Jake's View

Low rates, not lack of flats blowing Hong Kong's property bubble

C.Y. Leung appears not to understand that low rates are the real driver in city's property bubble

PUBLISHED : Sunday, 02 September, 2012, 12:00am
UPDATED : Sunday, 02 September, 2012, 4:49am

On the question of affordability, it is clear that, just by looking at statistics comparing, for example, the rate of employment income increase and the rate of property prices increase or, for that matter, rental increase as well, affordability or the lack of it has become more serious.

Chief executive Leung Chun-ying, August 30


I know that some people find it difficult to appreciate just what an enormous impact interest rates have on property prices, but it amazes me that our chief executive, an estate agent by trade, cannot see it.

And yet it appears that he cannot. Whenever he talks of housing he attributes high property prices to a shortfall of available flats and proposes that we start up more public-housing construction, entirely ignoring that the cause cannot be a shortage of supply when we already have 250,000 more flats than we have households.

He has done it again in this excerpt above, taken from a press conference on Thursday. He mentions incomes and prices and says they show that the lack of affordability has become serious. But he says nothing about interest rates, although it is interest rates that have long been the biggest driver in the affordability equation.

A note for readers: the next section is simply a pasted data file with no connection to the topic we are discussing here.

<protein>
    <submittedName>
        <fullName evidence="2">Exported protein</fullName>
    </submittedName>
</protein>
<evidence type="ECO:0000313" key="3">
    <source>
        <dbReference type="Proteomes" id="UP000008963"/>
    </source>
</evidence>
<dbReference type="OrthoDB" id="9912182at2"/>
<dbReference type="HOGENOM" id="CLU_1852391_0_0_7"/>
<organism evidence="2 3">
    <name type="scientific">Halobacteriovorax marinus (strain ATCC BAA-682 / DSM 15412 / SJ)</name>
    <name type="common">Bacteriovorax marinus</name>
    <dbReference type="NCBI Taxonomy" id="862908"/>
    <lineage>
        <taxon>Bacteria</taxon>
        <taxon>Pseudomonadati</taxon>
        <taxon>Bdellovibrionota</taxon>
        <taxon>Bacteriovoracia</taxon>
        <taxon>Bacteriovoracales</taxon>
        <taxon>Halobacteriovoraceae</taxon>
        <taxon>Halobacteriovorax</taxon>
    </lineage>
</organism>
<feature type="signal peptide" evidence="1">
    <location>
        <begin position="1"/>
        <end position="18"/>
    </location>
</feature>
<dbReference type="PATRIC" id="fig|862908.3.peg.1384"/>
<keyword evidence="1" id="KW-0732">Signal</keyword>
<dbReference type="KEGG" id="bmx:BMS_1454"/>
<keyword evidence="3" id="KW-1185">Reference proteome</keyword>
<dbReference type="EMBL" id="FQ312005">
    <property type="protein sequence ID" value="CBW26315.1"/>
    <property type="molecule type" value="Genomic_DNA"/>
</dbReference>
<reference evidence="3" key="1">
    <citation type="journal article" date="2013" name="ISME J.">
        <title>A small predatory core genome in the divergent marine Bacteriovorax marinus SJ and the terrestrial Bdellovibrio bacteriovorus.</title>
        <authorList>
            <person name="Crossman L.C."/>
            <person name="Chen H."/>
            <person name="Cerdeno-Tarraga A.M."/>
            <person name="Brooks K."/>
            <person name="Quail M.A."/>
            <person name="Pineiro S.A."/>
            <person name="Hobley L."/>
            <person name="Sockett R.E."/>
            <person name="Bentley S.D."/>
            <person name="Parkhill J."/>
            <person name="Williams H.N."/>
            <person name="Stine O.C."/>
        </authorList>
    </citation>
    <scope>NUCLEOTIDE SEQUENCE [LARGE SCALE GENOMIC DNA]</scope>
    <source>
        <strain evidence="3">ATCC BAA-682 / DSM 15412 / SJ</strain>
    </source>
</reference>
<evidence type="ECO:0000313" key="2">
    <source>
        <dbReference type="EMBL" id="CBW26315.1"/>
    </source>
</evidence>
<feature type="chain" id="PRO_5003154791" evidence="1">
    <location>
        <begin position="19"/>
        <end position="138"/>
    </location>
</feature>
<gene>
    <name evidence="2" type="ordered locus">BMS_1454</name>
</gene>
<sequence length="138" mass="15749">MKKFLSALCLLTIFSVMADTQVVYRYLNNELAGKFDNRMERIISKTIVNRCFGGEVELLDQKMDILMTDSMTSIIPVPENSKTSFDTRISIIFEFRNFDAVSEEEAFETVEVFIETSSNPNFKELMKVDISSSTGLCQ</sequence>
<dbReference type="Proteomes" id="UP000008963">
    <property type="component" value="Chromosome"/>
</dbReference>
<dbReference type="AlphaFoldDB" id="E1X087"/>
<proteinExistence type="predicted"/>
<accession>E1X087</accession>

Look at the first chart of the Centaline Affordability Ratio for private households. This is a measure of the percentage of average household income taken up by mortgage payments for an average home. It takes account of price, income, repayment terms and, most of all, prevailing mortgage rates.

It says that, despite record-high property prices, there is no serious lack of affordability. There certainly was one in the pre-1998 property bubble, when mortgage payments at one point absorbed more than 100 per cent of household income. But the figure at present is only 43 per cent.

This is no light burden, I agree, but it has been much heavier in the past. The reason it is so light now is rock-bottom interest rates. Interest repayment accounts for the bulk of mortgage costs. Nothing pushes a property market up quite so strongly as falling interest rates.

The reason we have these rock-bottom interest rates is our peg to the US dollar. US monetary policy is under the thumb of a central banker who, if economic stimulants were like medical ones, would find himself behind bars for life as a drug trafficker.

He prescribes nothing but uppers and he has done it now for almost five years, as the second chart of the US federal funds rate shows. Leave alone the bad effects this policy has on the US economy, it has produced an almighty property bubble here.

There is nothing we can do about it. It's like a typhoon. Bolt the windows and just sit it out until it goes away. You can't make that wind stop blowing.

But you can make things worse if you want. In the property market, you can start up an extensive building programme to create an enormous oversupply when the market finally softens. We did that in the run-up to the 1997-98 crash and property prices then fell 70 per cent.

Those who do not learn from the past ... oh, why bother?